Great Salt Lake boaters return as water rises more than 5 feet

Last year, marinas in the lake’s state parks were high and dry, but record snowfalls also lifted sailors’ spirits.

(Rick Egan | The Salt Lake Tribune) Cranes lower boats into the water at Great Salt Lake Marina State Park, Tuesday, June 6, 2023.

The boats are back and the sailors are excited.

Water at Great Salt Lake State Park and Marina has risen five feet since the lake hit a record low in November. Thanks to record-breaking snow cover and subsequent runoff, the area has grown by more than a foot in the last month alone. And lovers of salt lake sailing couldn’t be happier.

“It’s so nice to be back on the lake,” said Ogden resident Chase Burch, whose boat was lowered back into the berth as part of “Crane Day” on Tuesday.

“And,” he added, “it’s quite unexpected.”

(Rick Egan | The Salt Lake Tribune) Cranes lower boats into the water at Great Salt Lake Marina State Park, Tuesday, June 6, 2023.

The marina’s last boats were pulled in August as the lake’s waters continued to drop to unprecedented levels. Salt flies, a foundation of the lake’s food web, have been eradicated. The rising salinity also threatened brine shrimp. The lakeside industries were struggling. Lawmakers scrambled to take action to reverse the lake’s decline, but there were no easy solutions.

“Everyone said, ‘It’s game over.’ “It was nice while it lasted,” Burch said.

Then the snow came. And kept coming back.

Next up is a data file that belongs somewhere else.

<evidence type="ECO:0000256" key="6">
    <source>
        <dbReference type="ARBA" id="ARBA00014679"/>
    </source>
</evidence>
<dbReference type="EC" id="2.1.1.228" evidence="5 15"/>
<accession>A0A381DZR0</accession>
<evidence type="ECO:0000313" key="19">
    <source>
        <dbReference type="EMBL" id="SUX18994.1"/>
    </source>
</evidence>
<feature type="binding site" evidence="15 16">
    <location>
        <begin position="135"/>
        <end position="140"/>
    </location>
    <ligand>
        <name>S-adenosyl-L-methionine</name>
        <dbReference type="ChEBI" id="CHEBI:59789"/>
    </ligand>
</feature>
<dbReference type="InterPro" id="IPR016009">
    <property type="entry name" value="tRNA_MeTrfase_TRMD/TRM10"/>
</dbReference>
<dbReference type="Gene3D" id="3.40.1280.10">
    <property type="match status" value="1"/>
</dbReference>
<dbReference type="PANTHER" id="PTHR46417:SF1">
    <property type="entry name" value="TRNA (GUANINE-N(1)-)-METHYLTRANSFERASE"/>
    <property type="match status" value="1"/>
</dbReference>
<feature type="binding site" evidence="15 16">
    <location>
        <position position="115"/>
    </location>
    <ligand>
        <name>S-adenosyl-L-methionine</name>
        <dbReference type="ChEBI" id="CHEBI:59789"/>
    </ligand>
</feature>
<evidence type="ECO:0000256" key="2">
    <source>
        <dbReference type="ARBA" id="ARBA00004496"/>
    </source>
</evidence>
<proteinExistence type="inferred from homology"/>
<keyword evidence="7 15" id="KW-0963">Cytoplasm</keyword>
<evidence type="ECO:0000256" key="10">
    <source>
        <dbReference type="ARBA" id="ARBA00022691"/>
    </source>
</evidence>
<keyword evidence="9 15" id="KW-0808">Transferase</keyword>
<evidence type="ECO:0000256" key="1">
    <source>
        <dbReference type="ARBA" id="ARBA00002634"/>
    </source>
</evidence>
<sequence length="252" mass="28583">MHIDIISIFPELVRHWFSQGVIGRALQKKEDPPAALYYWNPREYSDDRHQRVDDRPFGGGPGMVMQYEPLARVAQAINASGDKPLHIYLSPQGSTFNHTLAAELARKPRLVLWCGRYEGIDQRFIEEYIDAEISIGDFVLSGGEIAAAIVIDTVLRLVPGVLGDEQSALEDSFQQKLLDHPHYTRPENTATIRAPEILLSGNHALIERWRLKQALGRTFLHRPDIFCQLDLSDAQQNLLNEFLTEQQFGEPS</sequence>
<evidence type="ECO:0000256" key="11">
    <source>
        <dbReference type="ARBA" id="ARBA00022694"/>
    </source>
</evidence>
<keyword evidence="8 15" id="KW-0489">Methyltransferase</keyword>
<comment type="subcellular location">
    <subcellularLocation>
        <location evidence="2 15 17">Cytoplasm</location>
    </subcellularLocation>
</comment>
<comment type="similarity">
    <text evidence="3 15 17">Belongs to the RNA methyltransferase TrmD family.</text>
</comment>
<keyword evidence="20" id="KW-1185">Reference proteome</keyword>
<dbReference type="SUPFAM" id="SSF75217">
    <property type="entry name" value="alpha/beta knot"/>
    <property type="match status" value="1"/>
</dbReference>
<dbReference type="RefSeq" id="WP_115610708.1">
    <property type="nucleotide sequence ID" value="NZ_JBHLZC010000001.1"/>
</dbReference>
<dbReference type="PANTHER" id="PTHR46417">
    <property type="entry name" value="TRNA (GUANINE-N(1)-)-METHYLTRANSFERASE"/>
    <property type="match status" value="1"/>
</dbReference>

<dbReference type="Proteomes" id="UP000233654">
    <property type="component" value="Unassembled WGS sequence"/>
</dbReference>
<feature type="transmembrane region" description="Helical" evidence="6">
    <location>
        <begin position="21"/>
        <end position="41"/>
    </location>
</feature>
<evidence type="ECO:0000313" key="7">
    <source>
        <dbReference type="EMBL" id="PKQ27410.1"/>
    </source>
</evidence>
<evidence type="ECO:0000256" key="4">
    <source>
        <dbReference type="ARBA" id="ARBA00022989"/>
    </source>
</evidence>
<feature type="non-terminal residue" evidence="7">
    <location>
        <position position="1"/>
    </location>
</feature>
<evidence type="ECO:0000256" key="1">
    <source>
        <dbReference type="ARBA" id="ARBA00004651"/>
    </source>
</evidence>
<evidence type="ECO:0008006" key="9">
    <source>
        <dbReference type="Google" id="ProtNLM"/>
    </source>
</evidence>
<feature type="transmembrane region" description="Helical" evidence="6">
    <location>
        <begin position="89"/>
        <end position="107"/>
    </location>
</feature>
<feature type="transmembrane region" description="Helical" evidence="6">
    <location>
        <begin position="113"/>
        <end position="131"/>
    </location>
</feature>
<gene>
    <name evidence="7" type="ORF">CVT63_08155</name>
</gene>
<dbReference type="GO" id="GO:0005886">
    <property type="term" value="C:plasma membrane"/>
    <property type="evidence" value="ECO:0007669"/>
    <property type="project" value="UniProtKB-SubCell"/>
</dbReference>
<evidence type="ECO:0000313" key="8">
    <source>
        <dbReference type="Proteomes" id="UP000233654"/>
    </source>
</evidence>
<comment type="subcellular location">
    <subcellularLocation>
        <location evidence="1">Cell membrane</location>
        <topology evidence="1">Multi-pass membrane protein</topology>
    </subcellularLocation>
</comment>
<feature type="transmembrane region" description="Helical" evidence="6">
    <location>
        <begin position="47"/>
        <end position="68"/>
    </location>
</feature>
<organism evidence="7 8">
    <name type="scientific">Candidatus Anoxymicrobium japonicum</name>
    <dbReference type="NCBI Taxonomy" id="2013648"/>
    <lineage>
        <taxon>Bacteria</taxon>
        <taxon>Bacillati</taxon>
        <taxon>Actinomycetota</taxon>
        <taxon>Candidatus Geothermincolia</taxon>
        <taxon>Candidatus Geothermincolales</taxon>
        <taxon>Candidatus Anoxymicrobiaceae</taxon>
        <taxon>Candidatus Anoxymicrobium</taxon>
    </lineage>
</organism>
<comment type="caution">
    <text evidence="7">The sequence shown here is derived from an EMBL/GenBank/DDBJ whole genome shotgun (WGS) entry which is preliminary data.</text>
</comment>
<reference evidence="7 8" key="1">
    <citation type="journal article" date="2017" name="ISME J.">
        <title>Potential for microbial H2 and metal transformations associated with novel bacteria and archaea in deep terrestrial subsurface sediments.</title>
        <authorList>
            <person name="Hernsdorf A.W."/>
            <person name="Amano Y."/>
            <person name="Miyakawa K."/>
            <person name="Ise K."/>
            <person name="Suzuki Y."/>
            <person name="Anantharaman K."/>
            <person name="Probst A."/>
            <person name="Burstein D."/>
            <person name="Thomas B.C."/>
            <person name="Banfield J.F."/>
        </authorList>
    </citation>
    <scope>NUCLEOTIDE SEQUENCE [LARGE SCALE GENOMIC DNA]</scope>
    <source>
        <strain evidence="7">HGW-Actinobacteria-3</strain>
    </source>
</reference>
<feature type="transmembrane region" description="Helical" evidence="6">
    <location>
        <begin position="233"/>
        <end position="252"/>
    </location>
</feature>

Burch said he looks forward to returning to the tranquility of the lake. Sailors don’t have to face the crowds seen at other lakes and reservoirs across Utah at the Great Salt Lake because the lake stretches for hundreds of square miles and its salty water tends to be too caustic for the metal parts of motor boats.

“It’s just this huge lake, and there’s hardly anyone out there,” he said. “You get a nice feeling of solitude and a bit of adventure.”

According to the Utah Division of State Parks, about 50 sailboats are now anchored at the Great Salt Lake Marina after the crane day. And there’s a surge of optimism that almost dried up when the lake hit its first record low in 2021 and then continued to shrink.

“Happy is putting it mildly,” said Devan Chavez, spokesman for the state park. “It really gave me joy to see where the water is in the marina today.”

(Rick Egan | The Salt Lake Tribune) Cranes lower boats into the water at Great Salt Lake Marina State Park, Tuesday, June 6, 2023.

However, the lake is not clear, he warned. In order to reach a sustainable height and not raise any more toxic dust, it still has to be lifted about five feet. At least four of the boats stacked in the marina parking lot are too large to float at the current elevation of the lake. And only a fraction of the 320 berths in the park are occupied.

Antelope Island Marina, which has been bone dry for most of the past three years, barely has enough water for kayaks and paddleboards.

“But there’s some water in there,” Chavez said, “which is good news for us.”

The collapse of the Great Salt Lake is not a recent problem. State resource managers dredged the Great Salt Lake State Park marina several feet in 2016 to keep it operational. They plan to dredge it again for $4 million. Exact plans for the project have not yet been determined.

Meanwhile, the water-using habits that have caused the lake to sink to record lows remain largely unchanged.

The potential danger the lake still faces hasn’t escaped the notice of boaters like Burch.

“Just because we’ve had that one snowy year,” he said, “we probably won’t see another winter like this in the long run, so we have to conserve water to keep this going.”

(Rick Egan | The Salt Lake Tribune) Tuesday, June 6, 2023.

This article is published by The Great Salt Lake Collaborative: A Solutions Journalism Initiative, a partnership of news, education and media organizations dedicated to educating readers about the Great Salt Lake.

Justin Scaccy

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